Preprints
https://doi.org/10.5194/esurf-2020-68
https://doi.org/10.5194/esurf-2020-68

  25 Aug 2020

25 Aug 2020

Review status: a revised version of this preprint was accepted for the journal ESurf and is expected to appear here in due course.

Growing topography due to contrasting rock types in a tectonically dead landscape

Daniel Peifer1,2, Cristina Persano1, Martin D. Hurst1, Paul Bishop1, and Derek Fabel3 Daniel Peifer et al.
  • 1School of Geographical and Earth Sciences, University of Glasgow, Glasgow, G12 8QQ, UK
  • 2CAPES Foundation, Ministry of Education of Brazil, Brasilia – DF 70040-020, Brazil
  • 3Scottish Universities Environmental Research Centre, East Kilbride, G75 0QF, UK

Abstract. Many mountain ranges survive in a phase of erosional decay for millions of years (Myr) following the cessation of tectonic activity. Landscape dynamics in these post-orogenic settings have long puzzled geologists due to the expectation that topographic relief should decline with time. Our understanding of how denudation rates, crustal dynamics, bedrock erodibility, climate, and mantle-driven processes interact to dictate the persistence of relief in the absence of ongoing tectonics is incomplete. Here we explore how lateral variations in rock type, ranging from resistant quartzites to less-resistant schists and phyllites and up to the least-resistant gneisses and granitic rocks, have affected rates and patterns of denudation and topographic forms in a humid semitropical, high-relief, post-orogenic landscape in Brazil where active tectonics ended hundreds of Myr ago. We show that denudation rates are negatively correlated to topographic relief, channel steepness and modern precipitation rates. Denudation instead correlates with inferred bedrock strength, with resistant rocks denuding more slowly relative to more erodible rock units, and suggest that the efficiency of fluvial erosion varies primarily due to these bedrock differences. Variations in erodibility continue to drive contrasts in rates of denudation in a tectonically inactive landscape evolving for hundreds of Myr, suggesting that equilibrium is not a natural attractor state and that relief continues to grow through time. Over the long timescales of post-orogenic development, exposure at the surface of rock types with differential erodibility can become a dominant control on landscape dynamics by producing spatial variations in geomorphic processes and rates, promoting the survival of relief, and determining spatial differences in erosional response timescales long after cessation of mountain building.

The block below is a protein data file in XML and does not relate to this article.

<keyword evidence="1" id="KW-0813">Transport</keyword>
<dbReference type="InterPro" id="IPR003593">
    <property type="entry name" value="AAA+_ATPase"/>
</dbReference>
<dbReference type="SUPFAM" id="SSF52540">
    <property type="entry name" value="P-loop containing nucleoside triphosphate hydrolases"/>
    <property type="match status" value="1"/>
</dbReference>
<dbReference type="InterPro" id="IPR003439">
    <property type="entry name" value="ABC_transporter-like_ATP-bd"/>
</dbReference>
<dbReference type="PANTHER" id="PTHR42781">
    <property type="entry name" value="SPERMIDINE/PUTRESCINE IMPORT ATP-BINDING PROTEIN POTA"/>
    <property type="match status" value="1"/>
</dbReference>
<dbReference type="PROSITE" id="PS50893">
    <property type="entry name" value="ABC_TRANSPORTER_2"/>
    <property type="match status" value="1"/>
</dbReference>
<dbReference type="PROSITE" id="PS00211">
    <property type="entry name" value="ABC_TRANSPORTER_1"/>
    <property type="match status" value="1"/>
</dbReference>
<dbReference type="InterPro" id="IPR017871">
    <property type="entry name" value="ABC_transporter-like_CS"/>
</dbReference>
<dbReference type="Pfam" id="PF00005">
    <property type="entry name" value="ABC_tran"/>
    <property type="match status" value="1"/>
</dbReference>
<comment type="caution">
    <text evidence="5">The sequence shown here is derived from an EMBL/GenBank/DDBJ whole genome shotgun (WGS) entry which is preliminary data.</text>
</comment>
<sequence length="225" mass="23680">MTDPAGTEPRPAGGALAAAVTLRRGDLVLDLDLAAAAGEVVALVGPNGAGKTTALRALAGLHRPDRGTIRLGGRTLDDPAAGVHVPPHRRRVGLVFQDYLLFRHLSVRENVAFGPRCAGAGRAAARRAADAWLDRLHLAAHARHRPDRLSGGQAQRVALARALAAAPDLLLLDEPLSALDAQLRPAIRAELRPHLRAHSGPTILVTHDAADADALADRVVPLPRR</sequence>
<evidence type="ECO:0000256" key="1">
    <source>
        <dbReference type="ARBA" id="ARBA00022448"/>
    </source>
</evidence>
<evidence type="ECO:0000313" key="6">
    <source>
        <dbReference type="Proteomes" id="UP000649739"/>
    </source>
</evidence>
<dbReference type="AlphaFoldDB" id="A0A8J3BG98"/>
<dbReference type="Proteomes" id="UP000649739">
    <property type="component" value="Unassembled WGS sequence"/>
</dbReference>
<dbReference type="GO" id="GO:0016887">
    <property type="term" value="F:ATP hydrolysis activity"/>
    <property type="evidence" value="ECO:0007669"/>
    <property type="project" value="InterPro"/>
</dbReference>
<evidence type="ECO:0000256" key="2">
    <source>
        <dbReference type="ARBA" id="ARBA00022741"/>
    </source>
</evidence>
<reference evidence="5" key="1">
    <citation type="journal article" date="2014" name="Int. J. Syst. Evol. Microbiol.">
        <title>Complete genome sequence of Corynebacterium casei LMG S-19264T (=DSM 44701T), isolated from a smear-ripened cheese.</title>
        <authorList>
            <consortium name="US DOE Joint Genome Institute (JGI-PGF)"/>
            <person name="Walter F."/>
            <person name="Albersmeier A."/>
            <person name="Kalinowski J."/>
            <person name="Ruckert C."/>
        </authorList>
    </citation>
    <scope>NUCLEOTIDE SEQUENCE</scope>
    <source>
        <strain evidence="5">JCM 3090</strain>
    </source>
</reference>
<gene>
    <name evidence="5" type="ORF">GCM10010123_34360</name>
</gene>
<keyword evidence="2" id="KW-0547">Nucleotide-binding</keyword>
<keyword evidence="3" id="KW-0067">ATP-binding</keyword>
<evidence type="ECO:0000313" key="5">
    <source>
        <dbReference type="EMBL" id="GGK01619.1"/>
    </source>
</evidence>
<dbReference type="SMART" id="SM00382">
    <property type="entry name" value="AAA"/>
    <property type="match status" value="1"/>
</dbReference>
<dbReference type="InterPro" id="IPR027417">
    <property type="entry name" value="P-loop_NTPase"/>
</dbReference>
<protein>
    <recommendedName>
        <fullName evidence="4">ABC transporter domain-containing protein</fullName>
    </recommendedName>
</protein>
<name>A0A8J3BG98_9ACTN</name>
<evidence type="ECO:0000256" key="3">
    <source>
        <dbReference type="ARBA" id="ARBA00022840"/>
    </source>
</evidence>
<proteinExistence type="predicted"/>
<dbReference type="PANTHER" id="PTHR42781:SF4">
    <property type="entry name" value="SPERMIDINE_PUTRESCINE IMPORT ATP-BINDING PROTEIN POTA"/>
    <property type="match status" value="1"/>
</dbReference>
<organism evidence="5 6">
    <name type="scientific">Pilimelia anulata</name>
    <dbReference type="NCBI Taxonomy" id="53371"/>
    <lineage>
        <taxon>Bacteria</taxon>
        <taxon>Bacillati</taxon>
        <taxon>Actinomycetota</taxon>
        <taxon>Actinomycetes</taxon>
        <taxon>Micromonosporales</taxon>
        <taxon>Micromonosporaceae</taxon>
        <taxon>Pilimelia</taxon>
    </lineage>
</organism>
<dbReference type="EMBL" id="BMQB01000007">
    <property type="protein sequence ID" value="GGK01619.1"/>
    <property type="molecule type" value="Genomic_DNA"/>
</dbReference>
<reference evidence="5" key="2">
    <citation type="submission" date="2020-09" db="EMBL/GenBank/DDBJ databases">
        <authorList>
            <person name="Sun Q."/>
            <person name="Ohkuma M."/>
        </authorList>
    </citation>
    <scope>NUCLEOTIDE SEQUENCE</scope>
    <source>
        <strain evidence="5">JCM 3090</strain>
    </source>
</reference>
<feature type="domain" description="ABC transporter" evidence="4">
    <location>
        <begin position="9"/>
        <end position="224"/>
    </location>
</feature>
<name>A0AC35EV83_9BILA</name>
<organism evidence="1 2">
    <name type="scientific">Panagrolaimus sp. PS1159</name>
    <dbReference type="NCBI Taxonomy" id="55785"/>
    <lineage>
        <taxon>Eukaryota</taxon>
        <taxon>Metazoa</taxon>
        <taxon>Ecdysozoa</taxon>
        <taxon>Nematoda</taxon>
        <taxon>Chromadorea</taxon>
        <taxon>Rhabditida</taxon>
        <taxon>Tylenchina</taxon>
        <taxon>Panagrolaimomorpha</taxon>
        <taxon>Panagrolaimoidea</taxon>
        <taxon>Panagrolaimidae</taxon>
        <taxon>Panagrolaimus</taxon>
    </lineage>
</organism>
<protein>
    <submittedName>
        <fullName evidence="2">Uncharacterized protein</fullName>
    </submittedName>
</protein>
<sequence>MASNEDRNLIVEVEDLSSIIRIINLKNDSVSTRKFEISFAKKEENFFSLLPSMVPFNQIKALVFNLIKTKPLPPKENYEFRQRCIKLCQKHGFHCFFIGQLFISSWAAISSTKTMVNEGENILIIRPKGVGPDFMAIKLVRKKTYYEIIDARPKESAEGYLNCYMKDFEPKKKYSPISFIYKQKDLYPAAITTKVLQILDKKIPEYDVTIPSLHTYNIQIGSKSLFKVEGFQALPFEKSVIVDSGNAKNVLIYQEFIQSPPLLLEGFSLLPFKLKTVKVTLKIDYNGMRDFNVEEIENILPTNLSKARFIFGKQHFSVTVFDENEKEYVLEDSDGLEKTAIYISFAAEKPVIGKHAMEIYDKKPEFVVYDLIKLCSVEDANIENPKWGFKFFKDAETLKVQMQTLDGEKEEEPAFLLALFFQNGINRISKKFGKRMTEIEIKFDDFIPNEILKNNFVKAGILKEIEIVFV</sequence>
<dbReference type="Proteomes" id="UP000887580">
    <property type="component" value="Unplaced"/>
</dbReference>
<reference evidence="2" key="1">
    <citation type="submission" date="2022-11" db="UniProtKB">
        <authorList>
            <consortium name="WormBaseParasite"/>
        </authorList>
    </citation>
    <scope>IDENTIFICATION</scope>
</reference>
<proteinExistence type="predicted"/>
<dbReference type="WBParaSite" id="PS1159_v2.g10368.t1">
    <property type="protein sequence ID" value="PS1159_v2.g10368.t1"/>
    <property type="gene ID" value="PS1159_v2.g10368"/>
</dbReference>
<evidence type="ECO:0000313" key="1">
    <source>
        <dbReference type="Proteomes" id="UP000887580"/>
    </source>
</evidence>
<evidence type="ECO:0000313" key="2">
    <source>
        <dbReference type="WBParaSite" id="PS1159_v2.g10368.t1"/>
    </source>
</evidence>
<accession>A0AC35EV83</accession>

Daniel Peifer et al.

 
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Status: closed
Status: closed
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Printer-friendly Version - Printer-friendly version Supplement - Supplement

Daniel Peifer et al.

Daniel Peifer et al.

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Short summary
Plate tectonics drives the formation of mountain ranges. Yet when tectonic forces cease, mountain ranges persist for hundreds of millions of years, forming major Earth surface features. Our contribution presents denudation rate estimates from one such ancient mountain range that show that denudation is strongly tied to rock type. Resistant rocks are denuding more slowly despite having much steeper topography and contrasts in rock type cause increasing relief in the absence of active tectonics.